Tweed 1000 receives bags of help from Tesco
The Tweed 1000 project has bagged Â£4,000 from Tesco's Bags of Help community grant scheme.
Bags of Help is run in partnership with environmental charity Groundwork, and sees grants raised from the sale of carrier bags awarded to thousands of local community projects every year.
Tweed 1000 is a voluntary group set up to celebrate 1,000 years of Berwick’s history which was shaped by the outcome of the Battle of Carham which pushed the Scottish Border down to the River Tweed, creating Berwick as the town we know today.
The project will allow the local community and visitors to Berwick to discover the impact that the Battle of Carham had on shaping Berwick, to have some fun during a weekend of medieval living history over the weekend of July 21-22, an exhibition entitled Defending Berwick and the Border and also by local community involvement in the creation of a tapestry to celebrate 1,000 years of history which will provide a lasting legacy for the town.
Stephen Scott, secretary of Tweed 1000, said: “We are delighted to have received support from Tesco Bags of Help Scheme and congratulate the runners-up as they also benefit. We are very grateful to the local Tesco customers for their support in helping us achieve our goals.
“We are keen to deliver on our pledge to create with them a community project that the town can be justly proud of.”
Schools’ coordinator Lydia Lee has started to visit schools, spreading the word to teachers, children and parents across the town.
The design of the tapestry representing Berwick’s history is also near completion and the creative arts team led by Anne Wadey is keen to hear from creative stitchers to help create it.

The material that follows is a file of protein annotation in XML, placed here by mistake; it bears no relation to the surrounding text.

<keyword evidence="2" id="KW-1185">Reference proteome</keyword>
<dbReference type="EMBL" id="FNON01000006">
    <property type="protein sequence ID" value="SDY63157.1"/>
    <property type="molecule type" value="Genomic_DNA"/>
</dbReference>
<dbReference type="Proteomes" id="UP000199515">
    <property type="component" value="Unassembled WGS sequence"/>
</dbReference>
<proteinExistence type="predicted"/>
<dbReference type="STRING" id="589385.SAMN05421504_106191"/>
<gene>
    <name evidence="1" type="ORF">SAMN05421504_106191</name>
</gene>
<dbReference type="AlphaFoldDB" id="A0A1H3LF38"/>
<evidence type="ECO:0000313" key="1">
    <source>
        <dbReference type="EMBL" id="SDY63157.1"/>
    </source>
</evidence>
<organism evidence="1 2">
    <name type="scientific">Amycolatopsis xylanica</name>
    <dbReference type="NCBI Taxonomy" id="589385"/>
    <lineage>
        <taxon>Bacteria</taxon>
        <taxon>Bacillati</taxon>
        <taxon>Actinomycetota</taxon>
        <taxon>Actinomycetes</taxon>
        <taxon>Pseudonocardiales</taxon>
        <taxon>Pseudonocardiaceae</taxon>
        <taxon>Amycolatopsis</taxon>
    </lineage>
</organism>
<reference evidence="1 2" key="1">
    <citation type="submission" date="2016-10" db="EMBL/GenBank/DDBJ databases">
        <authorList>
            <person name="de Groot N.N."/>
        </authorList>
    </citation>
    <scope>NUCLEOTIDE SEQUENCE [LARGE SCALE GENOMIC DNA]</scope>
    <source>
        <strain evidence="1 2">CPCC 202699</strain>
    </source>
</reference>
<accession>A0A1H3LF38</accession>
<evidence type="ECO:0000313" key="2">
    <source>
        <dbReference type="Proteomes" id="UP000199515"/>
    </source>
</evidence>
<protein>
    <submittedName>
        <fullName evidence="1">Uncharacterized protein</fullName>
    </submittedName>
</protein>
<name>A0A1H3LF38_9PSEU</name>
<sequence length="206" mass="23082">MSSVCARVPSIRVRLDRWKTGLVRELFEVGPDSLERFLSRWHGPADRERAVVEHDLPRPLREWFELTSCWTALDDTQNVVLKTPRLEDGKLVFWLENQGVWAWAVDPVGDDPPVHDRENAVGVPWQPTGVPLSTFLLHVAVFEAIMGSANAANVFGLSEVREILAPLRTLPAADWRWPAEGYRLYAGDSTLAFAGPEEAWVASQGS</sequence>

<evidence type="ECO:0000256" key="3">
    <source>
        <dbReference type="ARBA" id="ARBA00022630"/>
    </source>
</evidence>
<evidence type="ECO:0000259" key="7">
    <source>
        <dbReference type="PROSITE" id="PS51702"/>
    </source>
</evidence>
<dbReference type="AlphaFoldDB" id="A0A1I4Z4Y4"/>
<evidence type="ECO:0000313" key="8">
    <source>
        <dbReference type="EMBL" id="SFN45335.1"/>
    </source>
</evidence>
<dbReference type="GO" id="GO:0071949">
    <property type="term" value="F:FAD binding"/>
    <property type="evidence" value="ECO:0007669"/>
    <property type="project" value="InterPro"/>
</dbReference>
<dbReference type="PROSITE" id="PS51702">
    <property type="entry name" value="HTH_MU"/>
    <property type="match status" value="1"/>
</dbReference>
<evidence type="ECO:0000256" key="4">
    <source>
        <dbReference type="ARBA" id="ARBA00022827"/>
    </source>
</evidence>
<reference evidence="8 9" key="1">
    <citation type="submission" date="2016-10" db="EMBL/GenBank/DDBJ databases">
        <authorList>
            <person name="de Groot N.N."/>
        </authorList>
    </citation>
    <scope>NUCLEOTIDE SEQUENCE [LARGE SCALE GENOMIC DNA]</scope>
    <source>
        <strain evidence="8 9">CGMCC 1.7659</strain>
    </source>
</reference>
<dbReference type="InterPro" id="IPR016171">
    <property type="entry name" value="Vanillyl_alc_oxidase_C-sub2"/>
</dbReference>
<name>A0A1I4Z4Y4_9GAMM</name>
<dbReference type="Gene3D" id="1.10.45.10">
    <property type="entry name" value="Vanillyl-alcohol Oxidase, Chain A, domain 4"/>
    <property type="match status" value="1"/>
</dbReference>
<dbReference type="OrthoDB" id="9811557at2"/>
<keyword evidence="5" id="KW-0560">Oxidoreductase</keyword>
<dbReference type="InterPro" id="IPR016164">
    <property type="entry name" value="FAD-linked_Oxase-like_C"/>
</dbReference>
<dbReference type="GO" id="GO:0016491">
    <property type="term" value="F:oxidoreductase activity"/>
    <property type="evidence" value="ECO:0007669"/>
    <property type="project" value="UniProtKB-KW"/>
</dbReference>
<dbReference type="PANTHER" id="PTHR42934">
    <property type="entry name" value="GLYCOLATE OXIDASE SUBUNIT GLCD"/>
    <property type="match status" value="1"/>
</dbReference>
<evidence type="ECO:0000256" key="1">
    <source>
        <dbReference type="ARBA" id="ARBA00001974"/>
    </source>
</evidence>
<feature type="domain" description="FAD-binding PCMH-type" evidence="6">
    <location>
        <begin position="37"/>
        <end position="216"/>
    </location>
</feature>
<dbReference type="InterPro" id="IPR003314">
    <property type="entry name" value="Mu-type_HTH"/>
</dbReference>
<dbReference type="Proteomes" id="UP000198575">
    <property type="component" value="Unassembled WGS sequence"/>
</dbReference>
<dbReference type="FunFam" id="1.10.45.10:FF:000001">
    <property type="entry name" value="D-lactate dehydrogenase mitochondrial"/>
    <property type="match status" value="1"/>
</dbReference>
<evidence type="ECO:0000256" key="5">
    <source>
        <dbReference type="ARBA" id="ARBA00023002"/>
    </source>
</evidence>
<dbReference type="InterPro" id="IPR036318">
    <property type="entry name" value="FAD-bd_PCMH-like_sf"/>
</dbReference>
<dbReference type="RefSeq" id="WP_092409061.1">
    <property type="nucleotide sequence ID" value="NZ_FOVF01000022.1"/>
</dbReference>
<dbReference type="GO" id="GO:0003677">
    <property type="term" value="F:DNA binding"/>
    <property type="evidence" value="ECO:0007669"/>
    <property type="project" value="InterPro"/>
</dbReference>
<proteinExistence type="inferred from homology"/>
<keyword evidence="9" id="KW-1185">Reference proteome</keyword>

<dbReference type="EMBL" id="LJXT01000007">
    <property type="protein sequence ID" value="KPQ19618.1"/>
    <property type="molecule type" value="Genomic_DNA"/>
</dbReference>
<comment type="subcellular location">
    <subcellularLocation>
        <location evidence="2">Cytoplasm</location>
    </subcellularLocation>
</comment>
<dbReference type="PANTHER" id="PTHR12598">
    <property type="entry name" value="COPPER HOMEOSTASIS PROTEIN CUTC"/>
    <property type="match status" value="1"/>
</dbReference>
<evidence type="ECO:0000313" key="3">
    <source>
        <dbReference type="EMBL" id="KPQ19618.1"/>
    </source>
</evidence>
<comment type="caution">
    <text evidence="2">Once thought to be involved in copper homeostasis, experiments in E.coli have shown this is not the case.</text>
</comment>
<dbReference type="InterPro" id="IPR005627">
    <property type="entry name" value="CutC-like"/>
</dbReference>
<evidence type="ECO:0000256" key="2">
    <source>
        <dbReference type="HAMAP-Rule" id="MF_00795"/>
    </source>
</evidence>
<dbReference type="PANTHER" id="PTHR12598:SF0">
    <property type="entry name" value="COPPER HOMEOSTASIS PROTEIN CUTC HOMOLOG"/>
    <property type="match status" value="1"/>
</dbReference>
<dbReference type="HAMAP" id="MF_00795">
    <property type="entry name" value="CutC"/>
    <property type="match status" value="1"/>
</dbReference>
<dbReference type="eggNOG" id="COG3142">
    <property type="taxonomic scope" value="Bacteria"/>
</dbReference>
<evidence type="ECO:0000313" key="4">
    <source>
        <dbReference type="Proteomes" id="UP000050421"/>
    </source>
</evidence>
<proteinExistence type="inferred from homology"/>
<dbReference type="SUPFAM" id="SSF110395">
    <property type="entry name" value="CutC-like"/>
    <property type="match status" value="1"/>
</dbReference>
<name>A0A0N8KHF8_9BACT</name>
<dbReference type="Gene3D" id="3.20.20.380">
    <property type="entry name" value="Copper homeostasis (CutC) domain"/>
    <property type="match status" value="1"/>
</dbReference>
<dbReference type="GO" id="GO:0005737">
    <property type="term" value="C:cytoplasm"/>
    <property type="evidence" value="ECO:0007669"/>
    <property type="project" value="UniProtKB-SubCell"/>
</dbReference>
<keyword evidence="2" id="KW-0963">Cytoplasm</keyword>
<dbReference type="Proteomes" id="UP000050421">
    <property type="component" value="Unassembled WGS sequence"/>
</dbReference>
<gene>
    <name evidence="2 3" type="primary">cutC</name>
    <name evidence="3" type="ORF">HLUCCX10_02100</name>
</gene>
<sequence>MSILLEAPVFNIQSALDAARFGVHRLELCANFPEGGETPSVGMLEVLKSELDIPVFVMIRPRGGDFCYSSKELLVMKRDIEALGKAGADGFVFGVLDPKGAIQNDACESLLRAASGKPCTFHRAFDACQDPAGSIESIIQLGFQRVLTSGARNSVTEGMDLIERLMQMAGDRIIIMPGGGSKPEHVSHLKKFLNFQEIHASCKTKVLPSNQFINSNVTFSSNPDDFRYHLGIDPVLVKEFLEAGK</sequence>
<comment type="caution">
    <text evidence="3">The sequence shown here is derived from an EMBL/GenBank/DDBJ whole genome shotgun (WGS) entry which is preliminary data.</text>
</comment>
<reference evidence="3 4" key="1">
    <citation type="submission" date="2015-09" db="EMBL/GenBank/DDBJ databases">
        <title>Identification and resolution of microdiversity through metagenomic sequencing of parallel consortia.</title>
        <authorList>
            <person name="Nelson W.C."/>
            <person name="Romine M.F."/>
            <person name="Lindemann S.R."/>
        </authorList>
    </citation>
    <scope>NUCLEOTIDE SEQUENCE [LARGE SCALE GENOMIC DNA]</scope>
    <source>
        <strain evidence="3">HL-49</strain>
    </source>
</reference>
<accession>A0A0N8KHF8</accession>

It is looking for suitable ground floor premises, preferably in the town centre, to base the workshop so that shoppers can pop in and put their own stitch in the tapestry. To get involved, email email@example.com
The team are keen to find stitchers who can do cross stitch, tapestry, applique or embroidery of any kind. Later in the year we will also need people who are more comfortable with dress-making type skills. The tapestry is made up of many sections, so everyone can contribute a section that suits their skills and where the topic is of interest to them. Anyone interested should contact Anne Wadey by email at firstname.lastname@example.org .
Alec Brown, Tesco’s Head of Community, said: “Bags of Help has been a fantastic success and we’ve been overwhelmed by the response from customers. It’s such a special scheme because it’s local people who decide how the money will be spent in their community. We can’t wait to see the projects come to life.”
Voting ran in stores throughout November and December with customers choosing which local project they would like to get the top award using a token given to them at the checkout.
Tesco customers get the chance to vote for three different groups each time they shop. Every other month, when votes are collected, three groups in each of Tesco’s regions are awarded funding.
Groundwork’s national chief executive, Graham Duxbury, said: “Bags of Help continues to enable local communities up and down the UK to improve the local spaces and places that matter to them. The diversity of projects that are being funded shows that local communities have a passion to create something great in their area. We are pleased to be able to be a part of the journey and provide support and encouragement to help local communities thrive.”
Funding is available to community groups and charities looking to fund local projects that bring benefits to communities. Anyone can nominate a project and organisations can apply online. To find out more visit www.tesco.com/bagsofhelp.